James Arthur Smith:
Literally, I had people like, “Can I just buy a fish?” It’s not really scalable to send whole fresh fish to your door, and so the idea of how do we get a… with integrity, how do we bring truly sustainable regenerative seafood to people’s doors so that you don’t have to go to those fancy restaurants, that you can actually eat it as part of your daily meal planning? So Seatopia was really evolved from that, but it didn’t kick off really until tell COVID because prior to COVID, there just wasn’t an appetite, or enough appetite, or enough conviction from the market or from our investors that people would buy seafood online. But during COVID, the opportunity to continue to support these farms that at the moment didn’t have any of their food service sales channels, they still had all these living animals that needed to be fed. How do we keep these businesses alive?
Well, Seatopia, during COVID, created that, continued that cycle, and was able to grow and build a sales channel that directly supports small farms, is providing a layer of traceability on the mercury testing and other testing. So we take a sample of every lot that comes in, it goes to a third-party laboratory, FDA-approved, and quantifies the presence of heavy metals and things of that nature. Everything is vacuum-sealed so that it’s freezer-safe, and packaged in totally eco-friendly packaging, and shipped to the consumer with dry ice. It’s all sushi-grade.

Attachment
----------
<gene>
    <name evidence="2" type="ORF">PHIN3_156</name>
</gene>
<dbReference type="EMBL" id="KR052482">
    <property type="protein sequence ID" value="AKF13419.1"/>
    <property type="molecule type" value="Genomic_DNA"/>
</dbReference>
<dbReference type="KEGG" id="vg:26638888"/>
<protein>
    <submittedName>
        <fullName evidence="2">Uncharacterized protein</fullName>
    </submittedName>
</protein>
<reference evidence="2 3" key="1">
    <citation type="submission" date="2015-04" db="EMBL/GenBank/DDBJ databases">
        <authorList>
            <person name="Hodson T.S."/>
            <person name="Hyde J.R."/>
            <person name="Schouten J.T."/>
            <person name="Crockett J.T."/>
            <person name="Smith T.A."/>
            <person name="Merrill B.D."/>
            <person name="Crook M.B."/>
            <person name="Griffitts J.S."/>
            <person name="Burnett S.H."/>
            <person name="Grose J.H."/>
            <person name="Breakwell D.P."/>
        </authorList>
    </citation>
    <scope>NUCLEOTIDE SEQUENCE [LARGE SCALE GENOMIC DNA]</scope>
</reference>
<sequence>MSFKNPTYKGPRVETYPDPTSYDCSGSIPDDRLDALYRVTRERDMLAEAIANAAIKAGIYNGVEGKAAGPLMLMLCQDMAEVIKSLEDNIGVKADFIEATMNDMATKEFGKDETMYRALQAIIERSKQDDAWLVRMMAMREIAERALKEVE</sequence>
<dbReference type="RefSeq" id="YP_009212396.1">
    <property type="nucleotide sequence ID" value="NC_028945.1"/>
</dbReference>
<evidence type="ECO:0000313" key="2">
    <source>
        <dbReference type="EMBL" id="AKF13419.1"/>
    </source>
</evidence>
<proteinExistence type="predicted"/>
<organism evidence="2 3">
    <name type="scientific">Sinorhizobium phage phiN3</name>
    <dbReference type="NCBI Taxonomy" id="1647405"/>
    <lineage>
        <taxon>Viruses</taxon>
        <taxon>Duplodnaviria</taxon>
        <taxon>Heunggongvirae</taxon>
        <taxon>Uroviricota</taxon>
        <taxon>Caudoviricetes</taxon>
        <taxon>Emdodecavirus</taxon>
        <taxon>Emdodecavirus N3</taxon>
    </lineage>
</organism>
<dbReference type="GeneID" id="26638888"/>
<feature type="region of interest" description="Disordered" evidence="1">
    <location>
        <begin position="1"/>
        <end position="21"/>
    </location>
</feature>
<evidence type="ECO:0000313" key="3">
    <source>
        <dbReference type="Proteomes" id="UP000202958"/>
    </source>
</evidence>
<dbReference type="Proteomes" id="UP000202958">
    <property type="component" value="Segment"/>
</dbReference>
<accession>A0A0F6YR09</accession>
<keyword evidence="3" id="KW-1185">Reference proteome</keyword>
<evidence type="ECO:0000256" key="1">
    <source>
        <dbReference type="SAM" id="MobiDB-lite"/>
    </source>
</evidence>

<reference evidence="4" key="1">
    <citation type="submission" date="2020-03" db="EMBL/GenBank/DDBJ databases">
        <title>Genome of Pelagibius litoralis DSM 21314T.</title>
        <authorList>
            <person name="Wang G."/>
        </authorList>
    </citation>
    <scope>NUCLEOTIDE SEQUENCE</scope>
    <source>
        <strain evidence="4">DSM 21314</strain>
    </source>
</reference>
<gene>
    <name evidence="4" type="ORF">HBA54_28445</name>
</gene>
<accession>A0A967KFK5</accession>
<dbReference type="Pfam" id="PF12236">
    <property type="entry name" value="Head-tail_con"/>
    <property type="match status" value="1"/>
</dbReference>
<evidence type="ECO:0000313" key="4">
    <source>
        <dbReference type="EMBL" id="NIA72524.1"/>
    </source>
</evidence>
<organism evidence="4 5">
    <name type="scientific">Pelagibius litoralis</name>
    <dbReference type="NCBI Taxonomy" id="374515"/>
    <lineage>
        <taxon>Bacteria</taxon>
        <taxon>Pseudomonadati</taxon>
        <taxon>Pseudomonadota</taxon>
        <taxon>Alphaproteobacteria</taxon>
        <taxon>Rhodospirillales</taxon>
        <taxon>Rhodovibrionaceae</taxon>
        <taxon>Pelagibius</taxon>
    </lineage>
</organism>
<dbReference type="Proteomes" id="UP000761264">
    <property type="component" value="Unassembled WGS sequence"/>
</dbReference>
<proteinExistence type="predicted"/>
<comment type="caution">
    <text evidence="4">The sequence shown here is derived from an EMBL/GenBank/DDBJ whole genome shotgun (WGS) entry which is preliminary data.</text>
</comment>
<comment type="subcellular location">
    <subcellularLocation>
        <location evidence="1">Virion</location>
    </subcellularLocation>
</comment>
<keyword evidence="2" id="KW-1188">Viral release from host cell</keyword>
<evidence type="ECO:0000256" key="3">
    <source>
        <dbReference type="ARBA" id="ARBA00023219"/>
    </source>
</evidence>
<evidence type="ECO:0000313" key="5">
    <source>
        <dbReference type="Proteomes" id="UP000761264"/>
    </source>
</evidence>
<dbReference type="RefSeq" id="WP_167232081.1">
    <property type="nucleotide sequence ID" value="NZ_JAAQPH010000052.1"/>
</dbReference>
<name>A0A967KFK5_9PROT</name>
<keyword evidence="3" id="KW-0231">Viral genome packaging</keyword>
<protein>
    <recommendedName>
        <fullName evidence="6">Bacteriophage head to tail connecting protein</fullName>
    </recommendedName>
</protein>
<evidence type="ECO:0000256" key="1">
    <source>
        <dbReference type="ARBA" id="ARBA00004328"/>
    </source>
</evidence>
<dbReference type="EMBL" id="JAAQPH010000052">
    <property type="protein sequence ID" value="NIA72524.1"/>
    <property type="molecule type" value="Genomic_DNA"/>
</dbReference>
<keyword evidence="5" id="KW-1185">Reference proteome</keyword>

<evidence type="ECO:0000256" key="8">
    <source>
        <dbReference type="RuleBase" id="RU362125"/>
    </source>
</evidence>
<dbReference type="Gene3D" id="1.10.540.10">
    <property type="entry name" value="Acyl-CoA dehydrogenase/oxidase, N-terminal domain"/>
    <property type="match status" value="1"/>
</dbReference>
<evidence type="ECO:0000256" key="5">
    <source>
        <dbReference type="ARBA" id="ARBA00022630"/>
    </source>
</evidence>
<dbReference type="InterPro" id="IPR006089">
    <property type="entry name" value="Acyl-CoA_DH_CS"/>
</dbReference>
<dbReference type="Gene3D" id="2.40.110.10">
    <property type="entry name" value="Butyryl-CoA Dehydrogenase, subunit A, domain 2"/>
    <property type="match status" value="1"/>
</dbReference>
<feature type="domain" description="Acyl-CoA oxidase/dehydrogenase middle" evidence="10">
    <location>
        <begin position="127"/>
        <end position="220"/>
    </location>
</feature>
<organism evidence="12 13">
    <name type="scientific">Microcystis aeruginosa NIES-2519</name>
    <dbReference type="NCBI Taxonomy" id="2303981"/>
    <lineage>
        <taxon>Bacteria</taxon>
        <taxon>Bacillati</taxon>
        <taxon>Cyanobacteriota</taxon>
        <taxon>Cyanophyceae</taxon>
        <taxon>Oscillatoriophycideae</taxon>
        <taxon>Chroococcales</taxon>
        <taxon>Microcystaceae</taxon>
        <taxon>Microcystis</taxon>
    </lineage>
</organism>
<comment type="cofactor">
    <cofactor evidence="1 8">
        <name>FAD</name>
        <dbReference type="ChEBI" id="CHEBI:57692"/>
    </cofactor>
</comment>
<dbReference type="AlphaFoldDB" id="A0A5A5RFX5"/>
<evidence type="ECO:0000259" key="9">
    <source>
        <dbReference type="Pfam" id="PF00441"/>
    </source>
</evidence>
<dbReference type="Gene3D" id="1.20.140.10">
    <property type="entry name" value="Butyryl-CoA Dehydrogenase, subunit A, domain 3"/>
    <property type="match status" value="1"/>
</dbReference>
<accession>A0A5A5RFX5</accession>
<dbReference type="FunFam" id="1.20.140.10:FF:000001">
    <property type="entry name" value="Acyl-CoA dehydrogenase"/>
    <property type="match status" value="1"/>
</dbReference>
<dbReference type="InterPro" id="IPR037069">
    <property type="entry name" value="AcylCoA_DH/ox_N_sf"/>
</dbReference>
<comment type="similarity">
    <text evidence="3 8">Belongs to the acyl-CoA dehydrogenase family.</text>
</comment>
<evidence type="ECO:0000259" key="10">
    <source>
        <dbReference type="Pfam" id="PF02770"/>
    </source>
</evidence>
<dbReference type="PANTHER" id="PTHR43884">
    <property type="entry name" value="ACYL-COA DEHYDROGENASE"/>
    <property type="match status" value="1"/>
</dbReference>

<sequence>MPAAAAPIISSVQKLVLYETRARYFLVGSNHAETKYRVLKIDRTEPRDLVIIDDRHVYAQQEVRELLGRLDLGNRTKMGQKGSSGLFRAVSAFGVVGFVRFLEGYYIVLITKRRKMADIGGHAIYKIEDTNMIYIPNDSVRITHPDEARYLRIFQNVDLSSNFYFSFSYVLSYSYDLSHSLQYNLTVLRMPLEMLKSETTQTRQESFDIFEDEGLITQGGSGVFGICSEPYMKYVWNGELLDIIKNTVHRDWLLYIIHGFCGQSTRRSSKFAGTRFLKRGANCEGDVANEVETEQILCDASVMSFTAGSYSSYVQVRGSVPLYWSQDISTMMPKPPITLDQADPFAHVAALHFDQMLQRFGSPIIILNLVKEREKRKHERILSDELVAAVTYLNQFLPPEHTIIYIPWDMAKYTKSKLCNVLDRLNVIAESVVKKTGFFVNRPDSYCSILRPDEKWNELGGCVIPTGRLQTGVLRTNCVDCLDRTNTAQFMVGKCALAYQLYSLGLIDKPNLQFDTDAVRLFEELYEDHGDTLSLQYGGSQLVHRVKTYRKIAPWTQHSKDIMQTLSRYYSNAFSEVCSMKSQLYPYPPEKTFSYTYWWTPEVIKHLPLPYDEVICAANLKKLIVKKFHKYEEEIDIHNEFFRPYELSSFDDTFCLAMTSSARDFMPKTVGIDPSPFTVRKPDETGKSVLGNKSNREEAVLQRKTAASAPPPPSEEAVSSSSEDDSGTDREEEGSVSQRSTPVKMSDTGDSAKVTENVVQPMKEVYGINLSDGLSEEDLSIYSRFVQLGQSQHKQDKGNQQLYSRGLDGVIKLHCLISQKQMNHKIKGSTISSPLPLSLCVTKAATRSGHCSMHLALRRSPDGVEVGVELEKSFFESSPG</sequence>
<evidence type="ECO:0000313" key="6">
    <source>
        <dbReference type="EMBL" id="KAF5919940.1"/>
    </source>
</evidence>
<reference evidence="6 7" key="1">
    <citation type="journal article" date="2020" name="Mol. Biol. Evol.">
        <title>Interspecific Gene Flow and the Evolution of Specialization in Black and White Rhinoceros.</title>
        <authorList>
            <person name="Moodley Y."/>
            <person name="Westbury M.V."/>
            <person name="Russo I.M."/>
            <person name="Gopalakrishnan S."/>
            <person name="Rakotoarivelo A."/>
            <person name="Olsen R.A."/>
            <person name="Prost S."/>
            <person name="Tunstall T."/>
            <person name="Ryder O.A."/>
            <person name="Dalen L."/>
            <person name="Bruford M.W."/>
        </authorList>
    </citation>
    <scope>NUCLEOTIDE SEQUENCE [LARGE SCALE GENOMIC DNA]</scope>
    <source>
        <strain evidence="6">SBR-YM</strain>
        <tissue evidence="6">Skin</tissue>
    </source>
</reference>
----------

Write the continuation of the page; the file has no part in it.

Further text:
The idea is that doing this short distribution, short supply chain between the farms, not a bunch of middle men, having full traceability and transparency allows consumers to say, “I liked this fish. I want to buy more of this particular farm. I want to support this farm, and I want to go visit it as well. If there’s an opportunity to do a dinner at that farm next year, I’m going to put it on my calendar, and we’re going to make a vacation to go visit Veta La Palma or this farm in Norway, or Hawaii, or Costa Rica.”
We’re working with some of these beautiful farms here in the United States as well, but this connection to where your food comes from, knowing who the producer is, and saying with your dollar every month, “I want to support that business, that particular farm because I understand their farming practices. They’re using algae-based feeds. They’re doing recirculating aquaculture. They’re using low-density farming. They’re harvesting in a humane way. I understand that, and I want to vote for that.” That’s the idea of Seatopia is that we can create this distributed network that will support lots of small farms and connect them to consumers. Yeah. It’s like a CSA of sorts, but…